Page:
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Article | April 2, 2014
What Ali Baba really meant was 'Access, Sesame!'
We packaging junkies are afflicted by a curious malady: we relate everything in life to packaging.
It struck me again at the recent Philadelphia Flower Show…
I’d recently been thinking that the quest for improved product access may be the final unexplored frontier of packaging development. Access to a package’s contents is one of the defining characteristics of good functional packaging. And lack of access to a package’s contents—all its contents—causes frequent consumer aggravation with packaging.
Ali Baba wasn’t as interested in magically opening the mouth of the cave where the thieves had hidden their treasure as he was in getting the gold coins in the cave.
Packaging product access is related to ease of opening. But it’s not the same thing. And the common problem of lack of product access can lead to another, even larger packaging problem: wasted product when the package is “emptied.”
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Packaging product access—or the lack of it—came to my mind during the flower show when I experienced a serious (though not packaging-related) situation in which lack of product access played a role.
Stepping on the down escalator as my wife and I left the show, we traveled down about 8 feet when the escalator jolted to a sudden stop, throwing us forward but, thankfully, not down. We backed up and off the now motionless moving stairs and took an elevator down to the first floor. As we passed the unmoving escalator, we saw a technician wrestling with a woman’s wool coat, a corner of which she had dragged and caught in the teeth of the conveyor’s off ramp, causing the escalator’s sudden stop. The owner of the coat was hovering impatiently over the workman as he struggled to remove the coat from the steely bite of the escalator.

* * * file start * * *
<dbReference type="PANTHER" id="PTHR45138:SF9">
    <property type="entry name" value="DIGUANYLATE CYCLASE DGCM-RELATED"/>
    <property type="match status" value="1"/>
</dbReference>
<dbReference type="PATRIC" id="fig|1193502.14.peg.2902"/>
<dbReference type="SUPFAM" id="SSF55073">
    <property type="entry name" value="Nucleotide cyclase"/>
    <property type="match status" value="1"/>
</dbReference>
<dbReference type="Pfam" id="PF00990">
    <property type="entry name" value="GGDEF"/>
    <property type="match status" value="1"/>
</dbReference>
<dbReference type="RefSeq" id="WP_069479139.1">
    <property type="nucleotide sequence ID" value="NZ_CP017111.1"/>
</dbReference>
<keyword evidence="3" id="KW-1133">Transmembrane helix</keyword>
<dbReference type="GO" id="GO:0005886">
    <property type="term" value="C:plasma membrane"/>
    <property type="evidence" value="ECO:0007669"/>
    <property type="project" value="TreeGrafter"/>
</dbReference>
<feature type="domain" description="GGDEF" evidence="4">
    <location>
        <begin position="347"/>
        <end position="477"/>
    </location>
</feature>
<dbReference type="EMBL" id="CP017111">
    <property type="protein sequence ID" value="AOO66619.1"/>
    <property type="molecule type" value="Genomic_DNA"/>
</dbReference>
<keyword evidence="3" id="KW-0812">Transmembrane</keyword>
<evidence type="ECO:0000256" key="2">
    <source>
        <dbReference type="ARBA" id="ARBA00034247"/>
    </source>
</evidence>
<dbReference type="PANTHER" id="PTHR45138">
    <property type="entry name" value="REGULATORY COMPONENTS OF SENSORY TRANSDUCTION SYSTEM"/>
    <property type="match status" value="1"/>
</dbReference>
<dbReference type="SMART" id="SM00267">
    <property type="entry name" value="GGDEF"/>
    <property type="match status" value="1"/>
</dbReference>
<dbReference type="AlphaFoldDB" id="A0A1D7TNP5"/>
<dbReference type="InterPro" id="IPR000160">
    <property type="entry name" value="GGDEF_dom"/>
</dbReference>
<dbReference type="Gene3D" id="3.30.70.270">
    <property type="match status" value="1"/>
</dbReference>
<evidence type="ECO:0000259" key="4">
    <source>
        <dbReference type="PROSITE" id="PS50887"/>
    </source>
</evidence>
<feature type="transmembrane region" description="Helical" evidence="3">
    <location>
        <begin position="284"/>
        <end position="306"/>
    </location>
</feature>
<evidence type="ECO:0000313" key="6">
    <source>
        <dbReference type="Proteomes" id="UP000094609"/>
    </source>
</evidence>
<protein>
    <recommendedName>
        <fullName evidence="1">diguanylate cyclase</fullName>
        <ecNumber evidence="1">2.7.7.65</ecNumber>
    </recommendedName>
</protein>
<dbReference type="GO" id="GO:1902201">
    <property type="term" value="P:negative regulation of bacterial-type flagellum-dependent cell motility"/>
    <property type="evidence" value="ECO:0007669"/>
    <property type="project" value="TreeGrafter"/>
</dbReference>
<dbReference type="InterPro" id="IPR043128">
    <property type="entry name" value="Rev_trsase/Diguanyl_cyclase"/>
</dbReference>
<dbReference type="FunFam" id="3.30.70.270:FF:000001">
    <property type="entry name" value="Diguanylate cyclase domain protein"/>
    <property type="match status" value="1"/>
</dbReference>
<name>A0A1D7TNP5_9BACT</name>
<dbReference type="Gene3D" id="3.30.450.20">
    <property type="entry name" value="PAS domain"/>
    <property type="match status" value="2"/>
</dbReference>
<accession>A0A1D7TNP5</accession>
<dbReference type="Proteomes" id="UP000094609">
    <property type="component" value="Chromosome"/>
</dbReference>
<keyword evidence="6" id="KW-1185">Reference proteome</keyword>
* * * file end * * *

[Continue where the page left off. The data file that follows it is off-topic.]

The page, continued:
I don’t know what happened. But I assume without full access to the coat, the woman stepped into the cold later that afternoon wearing a frown and a wool coat with a fresh, greasy scar torn in it.
The interesting thing about product access is that while it’s always a desired consumer packaging feature, it’s sometimes lost as packages are improved. Take jellied cranberry sauce, for instance. The move from three- to two-piece steel cans was a distinct setback for product accessibility. Removing both ends of a cranberry sauce can and pushing the cranberry log onto a monkey dish was a happy holiday meal preparation tradition enjoyed by momma’s helpers of an earlier generation that today’s kids won’t know.
On the other hand, we’ve noticed that it’s a lot easier to squeeze the last dab of toothpaste out of multilayer plastic tubes these days because the shoulders of the tubes are thinner and let you squoosh out the last bit of paste.
And now that Dean Foods has rounded the bottom profiles of its sour cream and cottage cheese cups to “allow consumers to easily scoop up every last bit” of product, maybe the makers of peanut butter, jelly, yogurts, ketchup, and other cling-to-the-container-sidewall products will consider ways to make complete product extraction and waste minimization possible.
About the author: Ben Miyares, Packaging Sherpa, is a packaging market and technology analyst and is president of The Packaging Management Institute, Inc. He can be reached at email@example.com.
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